Q. I have enjoyed reading many things on your website. My husband and I are the owners of 1 integrity child and 1 harmony child. The first makes me nearly lose my mind as I am an integrity person as well. My question is how do you help them understand that the world doesn’t revolve around their perceived needs? My own experiences were tough, and it took counseling to finally work through my own self esteem challenges. It is and has always been exhausting. He is 18 and a good boy. He is polite, smart, well-adjusted, and has tremendous integrity BUT argues with us over nearly anything not being done his way. We try to get in his head and help him, but life will not always accommodate that, and he fears failure. I would love any insight you could provide.
A. The fact that your son is polite, well-adjusted with tremendous integrity says that you have raised him respectfully. But your fears of the outside world not accommodating his temperament are misplaced. He will learn from experience what tracks of life will and will not suit him. This is true for all of us.
The fact that he fears failure indicates a lack of self-confidence, which tells me he may not have felt fully accepted at home. This, I’m afraid, is the plight of so many integrity children, who are seen by parents as defiant, disobedient, obstinate, resistant, and rude. These perceptions lead to reactions of anger, frustration, and control to get the child to be more harmonious. Thus, the message to the child is, I’m not acceptable the way I am. This negative belief leads the integrity child to act out, fight back with unruly behavior. And so the cycle goes. Not a fertile ground for self-confidence.
Our job is not to prepare our children for the outside world by treating them as we assume the outside world will treat them. Our job is to ensure they feel good about themselves so they can take on whatever the outside world presents; So they will choose relationships that are respectful of who they are. That self-confidence that took counseling for you to find, was likely whittled away by conditional acceptance from your parents assuming they were preparing you for the outside world! Our job is to be our children’s foundation, support, and guide. Not military officers preparing children for combat.
Isn’t it wonderful to think that your son will argue his way to finding what works for him in the world rather than succumbing to what he thinks society expects of him. Yes, he has been tough to raise because he hasn’t done it as you expected and in a way that made your life convenient. I know exactly what that’s like as my daughter practically argued her way out of the womb! These children are our most important teachers as they push us to grow and learn.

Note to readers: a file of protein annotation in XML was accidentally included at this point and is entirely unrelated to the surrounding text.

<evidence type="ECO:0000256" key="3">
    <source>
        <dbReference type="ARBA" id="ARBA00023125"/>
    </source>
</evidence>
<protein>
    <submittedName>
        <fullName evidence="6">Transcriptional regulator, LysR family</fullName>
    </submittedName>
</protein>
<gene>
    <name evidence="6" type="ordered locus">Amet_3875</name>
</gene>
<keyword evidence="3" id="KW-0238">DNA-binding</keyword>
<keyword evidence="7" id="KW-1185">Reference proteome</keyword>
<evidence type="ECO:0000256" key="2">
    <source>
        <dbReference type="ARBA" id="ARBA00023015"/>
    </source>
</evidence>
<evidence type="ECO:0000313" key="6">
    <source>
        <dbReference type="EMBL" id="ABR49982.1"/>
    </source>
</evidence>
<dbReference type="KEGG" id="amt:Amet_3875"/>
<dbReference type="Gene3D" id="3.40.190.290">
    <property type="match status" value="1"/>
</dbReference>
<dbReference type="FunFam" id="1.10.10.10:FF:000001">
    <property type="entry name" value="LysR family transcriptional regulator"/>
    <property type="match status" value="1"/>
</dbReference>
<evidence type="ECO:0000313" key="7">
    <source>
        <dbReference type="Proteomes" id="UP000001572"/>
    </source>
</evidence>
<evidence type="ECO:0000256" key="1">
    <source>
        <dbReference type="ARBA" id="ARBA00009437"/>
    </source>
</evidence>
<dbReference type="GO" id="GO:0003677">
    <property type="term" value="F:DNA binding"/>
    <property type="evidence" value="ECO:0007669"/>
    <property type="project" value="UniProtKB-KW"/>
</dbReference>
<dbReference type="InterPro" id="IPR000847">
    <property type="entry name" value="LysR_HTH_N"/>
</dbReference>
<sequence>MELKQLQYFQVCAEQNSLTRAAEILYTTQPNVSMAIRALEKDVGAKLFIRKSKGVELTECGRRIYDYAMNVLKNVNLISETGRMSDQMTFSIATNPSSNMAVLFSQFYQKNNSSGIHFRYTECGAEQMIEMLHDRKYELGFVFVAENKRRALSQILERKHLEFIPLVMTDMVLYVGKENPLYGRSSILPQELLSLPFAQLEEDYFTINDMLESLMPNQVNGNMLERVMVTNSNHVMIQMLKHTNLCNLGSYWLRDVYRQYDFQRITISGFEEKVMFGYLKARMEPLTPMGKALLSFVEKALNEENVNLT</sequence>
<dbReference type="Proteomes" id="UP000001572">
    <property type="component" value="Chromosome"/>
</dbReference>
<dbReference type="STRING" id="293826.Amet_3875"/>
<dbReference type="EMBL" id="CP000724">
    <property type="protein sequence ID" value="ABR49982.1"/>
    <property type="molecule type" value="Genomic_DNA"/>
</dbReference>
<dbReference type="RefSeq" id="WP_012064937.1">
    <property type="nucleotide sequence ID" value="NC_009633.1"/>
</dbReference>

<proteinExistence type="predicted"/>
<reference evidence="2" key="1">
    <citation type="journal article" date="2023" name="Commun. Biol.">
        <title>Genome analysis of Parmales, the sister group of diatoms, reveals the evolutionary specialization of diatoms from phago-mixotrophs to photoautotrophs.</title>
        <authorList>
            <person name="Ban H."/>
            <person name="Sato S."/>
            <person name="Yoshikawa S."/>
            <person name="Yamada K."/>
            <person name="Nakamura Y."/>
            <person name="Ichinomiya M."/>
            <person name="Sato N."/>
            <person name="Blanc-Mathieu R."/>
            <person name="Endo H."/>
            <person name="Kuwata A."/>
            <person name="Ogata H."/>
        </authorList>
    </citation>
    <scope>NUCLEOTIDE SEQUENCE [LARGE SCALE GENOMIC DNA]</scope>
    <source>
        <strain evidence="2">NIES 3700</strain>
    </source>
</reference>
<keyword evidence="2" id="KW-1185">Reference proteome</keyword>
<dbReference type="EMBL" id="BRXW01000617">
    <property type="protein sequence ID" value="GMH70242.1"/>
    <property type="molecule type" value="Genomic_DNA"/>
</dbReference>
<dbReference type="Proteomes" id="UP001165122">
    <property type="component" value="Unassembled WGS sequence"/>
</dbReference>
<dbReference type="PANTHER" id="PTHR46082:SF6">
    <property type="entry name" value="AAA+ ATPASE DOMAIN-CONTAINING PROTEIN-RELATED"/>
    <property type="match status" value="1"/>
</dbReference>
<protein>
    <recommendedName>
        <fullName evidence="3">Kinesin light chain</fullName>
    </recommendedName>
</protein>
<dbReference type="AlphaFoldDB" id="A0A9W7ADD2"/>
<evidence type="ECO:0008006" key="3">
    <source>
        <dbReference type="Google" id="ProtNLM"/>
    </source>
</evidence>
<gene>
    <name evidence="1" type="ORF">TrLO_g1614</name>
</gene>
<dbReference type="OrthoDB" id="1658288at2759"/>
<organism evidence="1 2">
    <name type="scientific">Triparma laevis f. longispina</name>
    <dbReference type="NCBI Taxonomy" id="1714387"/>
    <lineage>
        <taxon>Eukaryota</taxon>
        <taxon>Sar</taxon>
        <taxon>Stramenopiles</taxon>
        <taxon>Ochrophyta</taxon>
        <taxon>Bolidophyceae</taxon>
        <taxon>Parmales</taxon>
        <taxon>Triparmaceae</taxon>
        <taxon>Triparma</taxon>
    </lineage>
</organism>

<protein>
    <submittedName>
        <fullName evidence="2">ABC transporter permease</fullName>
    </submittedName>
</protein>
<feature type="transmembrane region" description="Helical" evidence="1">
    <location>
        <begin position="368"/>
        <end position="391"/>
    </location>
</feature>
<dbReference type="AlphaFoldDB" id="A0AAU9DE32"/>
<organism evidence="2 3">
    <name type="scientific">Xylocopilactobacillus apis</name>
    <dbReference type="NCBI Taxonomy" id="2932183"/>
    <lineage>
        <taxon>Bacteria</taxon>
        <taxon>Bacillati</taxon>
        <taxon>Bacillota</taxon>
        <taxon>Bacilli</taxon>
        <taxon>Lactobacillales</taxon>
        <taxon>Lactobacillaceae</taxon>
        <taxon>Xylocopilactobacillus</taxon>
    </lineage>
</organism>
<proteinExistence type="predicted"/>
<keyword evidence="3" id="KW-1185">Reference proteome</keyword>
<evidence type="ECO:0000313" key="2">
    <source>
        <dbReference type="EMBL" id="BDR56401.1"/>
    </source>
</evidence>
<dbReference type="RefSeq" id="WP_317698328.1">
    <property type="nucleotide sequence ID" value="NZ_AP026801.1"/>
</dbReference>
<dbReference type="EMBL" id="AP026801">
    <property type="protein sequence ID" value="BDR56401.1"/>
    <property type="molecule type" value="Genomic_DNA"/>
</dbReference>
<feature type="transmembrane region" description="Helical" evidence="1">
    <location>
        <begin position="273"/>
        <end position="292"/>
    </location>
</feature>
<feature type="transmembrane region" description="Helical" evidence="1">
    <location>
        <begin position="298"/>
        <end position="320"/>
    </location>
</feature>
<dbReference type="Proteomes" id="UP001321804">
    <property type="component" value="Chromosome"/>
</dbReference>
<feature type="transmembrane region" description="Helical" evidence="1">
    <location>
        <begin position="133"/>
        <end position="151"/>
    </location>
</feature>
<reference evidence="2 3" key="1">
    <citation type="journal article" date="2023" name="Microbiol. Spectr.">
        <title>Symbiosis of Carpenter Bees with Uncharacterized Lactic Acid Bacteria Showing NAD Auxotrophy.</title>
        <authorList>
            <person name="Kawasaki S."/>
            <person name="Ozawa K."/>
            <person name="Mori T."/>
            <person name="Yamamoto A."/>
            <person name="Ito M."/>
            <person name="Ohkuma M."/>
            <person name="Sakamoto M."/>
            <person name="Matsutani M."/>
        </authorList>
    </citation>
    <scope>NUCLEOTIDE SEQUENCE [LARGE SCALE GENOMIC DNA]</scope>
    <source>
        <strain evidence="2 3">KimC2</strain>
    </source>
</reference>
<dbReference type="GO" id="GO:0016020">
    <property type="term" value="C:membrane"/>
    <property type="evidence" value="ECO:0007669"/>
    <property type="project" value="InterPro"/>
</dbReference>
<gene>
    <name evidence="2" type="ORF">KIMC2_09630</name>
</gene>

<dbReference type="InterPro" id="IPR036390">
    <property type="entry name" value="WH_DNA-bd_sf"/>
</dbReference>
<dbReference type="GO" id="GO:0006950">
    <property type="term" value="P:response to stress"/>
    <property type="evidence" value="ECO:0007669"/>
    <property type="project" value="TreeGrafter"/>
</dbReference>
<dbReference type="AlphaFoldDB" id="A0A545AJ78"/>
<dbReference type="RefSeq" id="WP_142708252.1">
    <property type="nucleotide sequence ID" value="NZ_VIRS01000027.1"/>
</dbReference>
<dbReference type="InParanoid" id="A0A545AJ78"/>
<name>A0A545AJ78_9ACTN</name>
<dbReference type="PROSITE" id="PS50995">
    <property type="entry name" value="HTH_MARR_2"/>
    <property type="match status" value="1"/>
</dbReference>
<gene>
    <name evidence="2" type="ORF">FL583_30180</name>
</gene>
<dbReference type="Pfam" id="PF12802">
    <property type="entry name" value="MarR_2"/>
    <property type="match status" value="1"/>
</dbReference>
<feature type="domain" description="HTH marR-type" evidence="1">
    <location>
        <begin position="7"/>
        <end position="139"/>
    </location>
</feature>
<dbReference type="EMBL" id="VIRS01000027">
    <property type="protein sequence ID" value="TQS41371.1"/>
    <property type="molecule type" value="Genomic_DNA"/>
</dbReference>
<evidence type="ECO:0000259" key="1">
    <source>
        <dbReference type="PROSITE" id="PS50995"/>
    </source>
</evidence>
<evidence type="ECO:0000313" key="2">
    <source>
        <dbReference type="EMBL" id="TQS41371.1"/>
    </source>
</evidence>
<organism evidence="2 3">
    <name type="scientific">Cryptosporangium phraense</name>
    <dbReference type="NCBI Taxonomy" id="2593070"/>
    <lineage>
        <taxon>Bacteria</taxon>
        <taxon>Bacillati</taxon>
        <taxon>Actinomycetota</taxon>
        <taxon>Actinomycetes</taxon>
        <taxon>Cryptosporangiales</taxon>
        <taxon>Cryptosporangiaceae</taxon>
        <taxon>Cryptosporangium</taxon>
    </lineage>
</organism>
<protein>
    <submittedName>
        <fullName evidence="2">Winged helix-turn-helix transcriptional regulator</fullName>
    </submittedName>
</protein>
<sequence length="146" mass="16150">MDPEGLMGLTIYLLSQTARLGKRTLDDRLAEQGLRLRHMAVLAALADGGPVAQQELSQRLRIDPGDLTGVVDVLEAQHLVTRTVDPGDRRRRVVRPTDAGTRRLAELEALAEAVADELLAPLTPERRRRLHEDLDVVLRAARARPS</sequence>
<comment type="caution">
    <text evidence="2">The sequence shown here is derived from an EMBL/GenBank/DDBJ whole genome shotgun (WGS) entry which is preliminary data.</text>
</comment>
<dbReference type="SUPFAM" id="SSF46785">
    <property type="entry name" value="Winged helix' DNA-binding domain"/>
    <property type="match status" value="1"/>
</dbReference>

Your job is to stand strong in your own arguments when it is important to you and to let go of needing to be right when you are not. If he insists on things going his way, and that way is not okay with you, say so. That’s not okay with me—as opposed to You can’t do that. Don’t get into blame and rationalizations you want him to understand. Accept that he doesn’t want it that way and tell him that way doesn’t work for you. Negotiate toward agreements that you are both okay with. Or, agree to disagree. But stop short of trying to get him to see it your way or to stand down and defer to you because he cannot do that—nor should he.
Every integrity child demands a parent to stand in their own integrity. It’s hard if you were not allowed to stand in yours as a child but learned instead to never trust yourself. If a child is yelled at, punished, threatened, and coerced to be who she is not, is it any wonder that she grows with an insecure sense of self.
The exhaustion of parenting comes from the pressure you put on yourself to make your son understand the world doesn’t revolve around him. Entitlement comes from fulfilling all his wishes to make him happy or to stop the demanding and the meltdowns. Make sure that what you give him is your choice and works for you as well.
It’s all about relationship. In a good relationship people make compromises to work together. An integrity child is perfectly capable of making those compromises if his side of the story is understood and not put down with criticism and judgment.
Let him argue – find a way to admire his arguing – but don’t allow him to bowl you over and make you do what you don’t want. Stand up for what you believe. If you can’t do that, that is your work. It’s not his job to take care of your problem. He wants you to meet him in your strength.